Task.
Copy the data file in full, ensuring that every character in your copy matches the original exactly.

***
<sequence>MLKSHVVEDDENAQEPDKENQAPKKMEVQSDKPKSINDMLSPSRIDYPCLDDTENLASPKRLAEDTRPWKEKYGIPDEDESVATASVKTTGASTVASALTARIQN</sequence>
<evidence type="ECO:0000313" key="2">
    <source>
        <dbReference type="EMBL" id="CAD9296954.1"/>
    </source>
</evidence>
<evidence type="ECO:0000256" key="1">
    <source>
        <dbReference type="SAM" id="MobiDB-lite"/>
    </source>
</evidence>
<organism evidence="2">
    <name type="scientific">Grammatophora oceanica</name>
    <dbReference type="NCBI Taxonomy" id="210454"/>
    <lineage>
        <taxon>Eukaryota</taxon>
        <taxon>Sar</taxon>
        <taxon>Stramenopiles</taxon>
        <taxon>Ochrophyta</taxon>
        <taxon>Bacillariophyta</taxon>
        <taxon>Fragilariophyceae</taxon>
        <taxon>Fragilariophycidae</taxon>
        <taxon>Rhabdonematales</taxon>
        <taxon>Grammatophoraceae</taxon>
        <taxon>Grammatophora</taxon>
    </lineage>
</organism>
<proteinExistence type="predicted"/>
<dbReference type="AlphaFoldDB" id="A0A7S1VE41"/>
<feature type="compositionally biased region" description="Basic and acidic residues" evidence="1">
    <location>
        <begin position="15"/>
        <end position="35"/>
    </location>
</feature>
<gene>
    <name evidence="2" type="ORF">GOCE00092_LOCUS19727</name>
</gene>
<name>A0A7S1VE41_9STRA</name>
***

<sequence>MLKSHVVEDDENAQEPDKENQAPKKMEVQSDKPKSINDMLSPSRIDYPCLDDTENLASPKRLAEDTRPWKEKYGIPDEDESVATASVKTTGASTVASALTARIQN</sequence>
<evidence type="ECO:0000313" key="2">
    <source>
        <dbReference type="EMBL" id="CAD9296954.1"/>
    </source>
</evidence>
<evidence type="ECO:0000256" key="1">
    <source>
        <dbReference type="SAM" id="MobiDB-lite"/>
    </source>
</evidence>
<organism evidence="2">
    <name type="scientific">Grammatophora oceanica</name>
    <dbReference type="NCBI Taxonomy" id="210454"/>
    <lineage>
        <taxon>Eukaryota</taxon>
        <taxon>Sar</taxon>
        <taxon>Stramenopiles</taxon>
        <taxon>Ochrophyta</taxon>
        <taxon>Bacillariophyta</taxon>
        <taxon>Fragilariophyceae</taxon>
        <taxon>Fragilariophycidae</taxon>
        <taxon>Rhabdonematales</taxon>
        <taxon>Grammatophoraceae</taxon>
        <taxon>Grammatophora</taxon>
    </lineage>
</organism>
<proteinExistence type="predicted"/>
<dbReference type="AlphaFoldDB" id="A0A7S1VE41"/>
<feature type="compositionally biased region" description="Basic and acidic residues" evidence="1">
    <location>
        <begin position="15"/>
        <end position="35"/>
    </location>
</feature>
<gene>
    <name evidence="2" type="ORF">GOCE00092_LOCUS19727</name>
</gene>
<name>A0A7S1VE41_9STRA</name>